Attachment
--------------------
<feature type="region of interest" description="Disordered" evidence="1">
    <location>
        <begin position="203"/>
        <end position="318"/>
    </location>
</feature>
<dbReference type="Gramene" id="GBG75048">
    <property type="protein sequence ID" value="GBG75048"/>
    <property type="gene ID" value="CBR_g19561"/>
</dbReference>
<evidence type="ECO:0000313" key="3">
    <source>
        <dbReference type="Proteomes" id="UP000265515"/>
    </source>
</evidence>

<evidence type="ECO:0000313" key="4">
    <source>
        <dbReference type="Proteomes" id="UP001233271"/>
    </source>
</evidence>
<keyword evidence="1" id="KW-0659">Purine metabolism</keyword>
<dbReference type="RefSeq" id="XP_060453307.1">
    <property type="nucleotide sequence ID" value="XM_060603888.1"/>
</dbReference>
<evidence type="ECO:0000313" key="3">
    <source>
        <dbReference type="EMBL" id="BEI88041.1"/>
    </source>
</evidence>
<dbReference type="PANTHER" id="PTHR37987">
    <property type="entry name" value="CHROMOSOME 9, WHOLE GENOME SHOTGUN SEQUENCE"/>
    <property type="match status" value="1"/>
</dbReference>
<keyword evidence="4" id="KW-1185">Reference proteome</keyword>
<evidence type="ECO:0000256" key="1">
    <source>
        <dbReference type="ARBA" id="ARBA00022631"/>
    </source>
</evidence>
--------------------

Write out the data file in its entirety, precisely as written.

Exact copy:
<feature type="region of interest" description="Disordered" evidence="1">
    <location>
        <begin position="203"/>
        <end position="318"/>
    </location>
</feature>
<dbReference type="Gramene" id="GBG75048">
    <property type="protein sequence ID" value="GBG75048"/>
    <property type="gene ID" value="CBR_g19561"/>
</dbReference>
<evidence type="ECO:0000313" key="3">
    <source>
        <dbReference type="Proteomes" id="UP000265515"/>
    </source>
</evidence>

<evidence type="ECO:0000313" key="4">
    <source>
        <dbReference type="Proteomes" id="UP001233271"/>
    </source>
</evidence>
<keyword evidence="1" id="KW-0659">Purine metabolism</keyword>
<dbReference type="RefSeq" id="XP_060453307.1">
    <property type="nucleotide sequence ID" value="XM_060603888.1"/>
</dbReference>
<evidence type="ECO:0000313" key="3">
    <source>
        <dbReference type="EMBL" id="BEI88041.1"/>
    </source>
</evidence>
<dbReference type="PANTHER" id="PTHR37987">
    <property type="entry name" value="CHROMOSOME 9, WHOLE GENOME SHOTGUN SEQUENCE"/>
    <property type="match status" value="1"/>
</dbReference>
<keyword evidence="4" id="KW-1185">Reference proteome</keyword>
<evidence type="ECO:0000256" key="1">
    <source>
        <dbReference type="ARBA" id="ARBA00022631"/>
    </source>
</evidence>